Shackleton celebrates a year of unprecedented success
Do you encourage your employees to use social media at work
Lost in translation: 15 advertising slogans that didn't translate well
24 Oct 2013 ·
International markets are always tough to break into, but especially so when your slogan is so horrifically translated that it takes on a completely different meaning altogether.
So for your delectation, we’ve compiled our favourite 15 mis-translations of popular product slogans – ask yourselves if you'd still buy the product had they kept that message?
Upon creating this article, I’ve been unable to confirm the accuracy of all the following stories, but, whether they’re true or just urban legends, they’re too funny to not share.
We’re all familiar with KFC’s slogan of ‘It’s finger-lickin’ good!’, but when the fast food chain attempted to break into Beijing the unfortunate slogan took a strange transformation...
14. Coca Cola
Another case of a big brand trying to break the Chinese market ended in hilarious bafflement, as Coca-Cola, which rendered in Chinese becomes ‘Ke-kou-ke-la’ actually translates to…
13. American Dairy Association
In 1993, the American Dairy Association created a hugely popular slogan of ‘Got Milk?’ to encourage the drinking of cow’s milk. Unfortunately, in Mexico, this translated to ‘Are you Lactating?
Ford launched the ‘Pinto’ in 1971, experiencing a good level of popularity, except in Brazil. Upon investigation of this, the company discovered ‘pinto’ is slang for ‘tiny male genitals’ in Brazil. They quickly replaced nameplates and branding with the updated name ‘Corcel’, which translates to ‘horse’. Really subtle, guys.
Back to Mexico again, but this time with Parker pens who ran with the incredibly-dull slogan of ‘It won’t leak in your pocket and embarrass you’, which when translated became ‘It won’t leak in your pocket and make you pregnant’...
…which really makes you wonder what they’re putting in that ink.
When our very own Sharwoods launched their ‘Deliciously Rich’ range of sauces in 2003, based on a traditional Northern Indian style of cooking, they adopted the name of ‘Bundh’ to promote them. The £6m campaign was heavily promoted with television ads, but what promoters had failed to notice was that "bundh" in Punjabi has a much less appetising meaning, literally meaning ‘arse’.
9. Green Giant
Enormous peddler of frozen and tinned vegetables, the Jolly Green Giant is supposed to be seen as a figure of kindness and happiness… Except in Arabic, where he translates to ‘Intimidating Green Ogre’. Frankly, I’d be more than happy to buy vegetables from a brand with that mascot.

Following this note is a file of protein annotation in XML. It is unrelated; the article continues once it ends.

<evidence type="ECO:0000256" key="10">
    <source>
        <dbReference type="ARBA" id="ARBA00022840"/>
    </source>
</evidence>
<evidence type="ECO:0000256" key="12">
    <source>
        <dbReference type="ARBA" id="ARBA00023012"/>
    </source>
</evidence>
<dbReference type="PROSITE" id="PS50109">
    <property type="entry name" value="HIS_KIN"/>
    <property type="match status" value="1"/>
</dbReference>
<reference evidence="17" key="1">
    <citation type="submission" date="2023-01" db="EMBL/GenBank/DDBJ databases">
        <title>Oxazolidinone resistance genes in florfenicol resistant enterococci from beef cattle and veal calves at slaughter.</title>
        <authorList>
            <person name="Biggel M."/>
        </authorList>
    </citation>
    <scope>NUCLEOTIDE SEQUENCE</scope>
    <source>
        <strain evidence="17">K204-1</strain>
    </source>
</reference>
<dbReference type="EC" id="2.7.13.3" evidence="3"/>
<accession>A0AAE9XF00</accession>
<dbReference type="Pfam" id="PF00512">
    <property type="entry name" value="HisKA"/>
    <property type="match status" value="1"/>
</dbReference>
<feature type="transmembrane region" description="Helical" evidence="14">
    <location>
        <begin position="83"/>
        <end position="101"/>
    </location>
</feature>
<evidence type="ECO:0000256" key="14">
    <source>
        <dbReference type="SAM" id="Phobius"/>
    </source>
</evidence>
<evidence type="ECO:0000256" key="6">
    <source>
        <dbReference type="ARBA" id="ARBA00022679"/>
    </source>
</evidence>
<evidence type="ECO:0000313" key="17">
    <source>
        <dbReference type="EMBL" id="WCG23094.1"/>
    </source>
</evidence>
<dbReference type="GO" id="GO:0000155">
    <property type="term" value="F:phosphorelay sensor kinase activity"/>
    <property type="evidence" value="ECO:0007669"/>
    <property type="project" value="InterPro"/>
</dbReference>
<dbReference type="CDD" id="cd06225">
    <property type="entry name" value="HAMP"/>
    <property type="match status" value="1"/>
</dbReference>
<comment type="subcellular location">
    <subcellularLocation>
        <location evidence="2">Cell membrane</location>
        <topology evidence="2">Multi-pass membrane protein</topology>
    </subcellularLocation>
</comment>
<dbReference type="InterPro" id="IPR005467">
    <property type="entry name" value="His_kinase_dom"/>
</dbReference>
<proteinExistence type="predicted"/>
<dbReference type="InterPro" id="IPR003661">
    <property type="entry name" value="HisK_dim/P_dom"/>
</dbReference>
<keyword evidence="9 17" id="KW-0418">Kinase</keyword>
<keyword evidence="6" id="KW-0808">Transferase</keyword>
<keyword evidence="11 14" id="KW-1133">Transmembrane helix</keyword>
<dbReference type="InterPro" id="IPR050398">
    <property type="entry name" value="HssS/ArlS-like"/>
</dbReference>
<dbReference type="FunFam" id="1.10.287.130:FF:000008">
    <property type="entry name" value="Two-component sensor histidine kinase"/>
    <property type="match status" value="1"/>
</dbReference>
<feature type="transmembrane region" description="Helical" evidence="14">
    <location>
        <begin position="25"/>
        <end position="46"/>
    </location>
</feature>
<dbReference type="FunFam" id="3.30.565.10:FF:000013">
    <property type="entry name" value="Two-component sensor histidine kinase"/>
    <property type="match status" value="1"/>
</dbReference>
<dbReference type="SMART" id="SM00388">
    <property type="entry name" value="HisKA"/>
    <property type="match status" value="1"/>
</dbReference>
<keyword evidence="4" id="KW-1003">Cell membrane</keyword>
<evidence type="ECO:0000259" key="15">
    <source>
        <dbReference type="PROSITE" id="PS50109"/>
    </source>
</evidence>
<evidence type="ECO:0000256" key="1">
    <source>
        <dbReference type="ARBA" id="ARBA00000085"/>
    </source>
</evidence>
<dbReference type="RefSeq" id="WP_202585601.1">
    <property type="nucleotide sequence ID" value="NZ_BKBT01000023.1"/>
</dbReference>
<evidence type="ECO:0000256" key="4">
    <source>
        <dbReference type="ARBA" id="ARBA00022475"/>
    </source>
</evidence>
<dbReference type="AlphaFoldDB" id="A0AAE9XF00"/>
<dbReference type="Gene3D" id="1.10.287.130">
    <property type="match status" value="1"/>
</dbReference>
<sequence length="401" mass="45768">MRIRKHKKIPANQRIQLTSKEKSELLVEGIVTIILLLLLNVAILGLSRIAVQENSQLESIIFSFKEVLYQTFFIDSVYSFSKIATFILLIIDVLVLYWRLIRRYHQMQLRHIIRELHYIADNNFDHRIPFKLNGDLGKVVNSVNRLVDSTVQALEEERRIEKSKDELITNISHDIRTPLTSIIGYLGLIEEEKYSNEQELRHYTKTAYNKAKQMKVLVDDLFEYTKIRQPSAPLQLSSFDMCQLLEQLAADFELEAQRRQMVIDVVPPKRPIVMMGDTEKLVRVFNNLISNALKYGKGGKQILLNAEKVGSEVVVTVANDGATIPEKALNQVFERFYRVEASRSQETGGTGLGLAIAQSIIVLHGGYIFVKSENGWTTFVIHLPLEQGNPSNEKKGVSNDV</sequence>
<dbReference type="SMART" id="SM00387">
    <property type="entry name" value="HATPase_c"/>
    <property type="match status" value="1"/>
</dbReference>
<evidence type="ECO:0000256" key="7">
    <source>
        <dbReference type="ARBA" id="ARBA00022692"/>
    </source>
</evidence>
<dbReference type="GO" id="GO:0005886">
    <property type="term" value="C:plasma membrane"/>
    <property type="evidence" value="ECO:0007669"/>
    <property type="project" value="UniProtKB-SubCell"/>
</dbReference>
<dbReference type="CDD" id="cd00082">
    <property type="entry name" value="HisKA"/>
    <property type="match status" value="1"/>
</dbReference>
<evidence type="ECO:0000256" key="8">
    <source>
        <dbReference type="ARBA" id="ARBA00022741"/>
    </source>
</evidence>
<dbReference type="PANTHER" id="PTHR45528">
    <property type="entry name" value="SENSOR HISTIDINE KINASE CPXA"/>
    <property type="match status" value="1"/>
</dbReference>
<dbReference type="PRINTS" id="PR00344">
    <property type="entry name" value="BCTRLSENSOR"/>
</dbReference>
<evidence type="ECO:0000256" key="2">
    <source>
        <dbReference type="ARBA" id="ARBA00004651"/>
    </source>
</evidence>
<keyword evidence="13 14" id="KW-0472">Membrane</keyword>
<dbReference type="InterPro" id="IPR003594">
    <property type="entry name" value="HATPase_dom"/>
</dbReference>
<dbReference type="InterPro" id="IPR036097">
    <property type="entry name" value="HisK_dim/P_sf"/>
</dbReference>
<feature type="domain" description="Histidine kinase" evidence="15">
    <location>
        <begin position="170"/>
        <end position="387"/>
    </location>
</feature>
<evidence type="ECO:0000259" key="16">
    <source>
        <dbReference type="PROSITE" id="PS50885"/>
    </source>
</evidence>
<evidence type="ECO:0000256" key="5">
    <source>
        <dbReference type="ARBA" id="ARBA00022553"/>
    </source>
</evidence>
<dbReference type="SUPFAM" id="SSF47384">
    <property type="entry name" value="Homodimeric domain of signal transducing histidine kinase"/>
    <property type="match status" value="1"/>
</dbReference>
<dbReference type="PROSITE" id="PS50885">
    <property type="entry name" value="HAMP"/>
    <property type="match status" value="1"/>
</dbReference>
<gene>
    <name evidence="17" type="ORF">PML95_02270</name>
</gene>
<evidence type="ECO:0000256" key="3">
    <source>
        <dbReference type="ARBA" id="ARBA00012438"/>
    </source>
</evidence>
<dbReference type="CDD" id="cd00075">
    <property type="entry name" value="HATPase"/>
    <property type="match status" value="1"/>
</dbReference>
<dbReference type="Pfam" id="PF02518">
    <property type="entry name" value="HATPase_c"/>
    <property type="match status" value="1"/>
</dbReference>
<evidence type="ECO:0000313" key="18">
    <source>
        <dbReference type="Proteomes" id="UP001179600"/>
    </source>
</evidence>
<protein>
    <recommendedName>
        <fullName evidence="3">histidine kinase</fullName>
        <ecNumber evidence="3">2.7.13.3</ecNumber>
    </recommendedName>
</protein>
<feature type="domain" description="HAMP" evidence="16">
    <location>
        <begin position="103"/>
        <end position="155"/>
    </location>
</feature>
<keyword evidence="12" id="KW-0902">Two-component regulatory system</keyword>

Battling against the behemoth of Coca-Cola is a tough task for any company, so in the 1960s Pepsi took an invigorating slogan of ‘Come Alive! You’re In The Pepsi Generation!’. The drink had quickly addressed the younger generation and started to be seen as the cool and hip alternative to Coca-Cola, except in China where it translated to the timeless slogan…
‘Pepsi Brings Your Ancestors Back From The Dead’
The Honda Jazz (‘Fit’ in Japan, China and the Americas) is a relatively popular vehicle currently on the market, but only thanks to a quick re-brand. Originally, this was released as the ‘Fitta’ but this proved problematic when some noted that in several Nordic languages this was a crass slang term for the female genitalia.
6. Purdue Chicken
Whilst an unknown brand in the UK, Purdue Chicken took the slightly bizarre slogan of ‘It takes a tough man to make a tender chicken’. As if this wasn’t odd enough, when translated for a Mexican audience, it became ‘It takes an aroused man to make a chicken affectionate’.
5. Braniff Airlines
Whilst leather-seated luxury sounds like the perfect way to fly, Braniff Airlines may have slightly overlooked the translation of their slogan, ‘Fly in leather’, which, translated into Spanish becomes ‘en cuero’. Unfortunately, ‘en cueros’ is pronounced the same, and in fact means ‘fly naked’.
The Mitsubishi Pajero was forced to change it’s name in Spain to the ‘Montero’, as Pajero translated into Spanish means ‘wanker’.
Game console and software developer, Sega, have enjoyed and endured financial successes and hardships, but it’s likely that they were unaware of the meaning of ‘Sega’ in Italy. Well, at least they gave teenage boys the chance to play with themselves, because that’s exactly what it translates to.
Wow, you really have to wonder how this happened. In 2011, renowned mobile phone manufacturers, Nokia, released the ‘Lumia’ smartphone to great acclaim, particularly when going up against the behemoths of Samsung and Apple. However, they neglected to check what ‘Lumia’ means in Spanish… turns out it means ‘prostitute’.
It seems unbelievable to think of, but way back in the mid-90s, Japanese company Panasonic were developing touch-screen technology. Naturally, they sought out an effective marketing strategy and attached themselves to a mascot, Woody Woodpecker, who apparently was huge in Japan at the time.
To really push this campaign, they even invented a new slogan of ‘Touch Woody – The Internet Pecker’. I’ll let that sink in for a while.
It was only when an American employee informed them of the connotations that they quickly postponed the launch and opted for the safe tagline of ‘Woody Touch Screen’.
* And for a bit of fun, we put our tagline of ‘telling famous stories and building epic relationships’ into badtranslator.com, and would like to unveil our new slogan:
‘Narrating epic affairs’.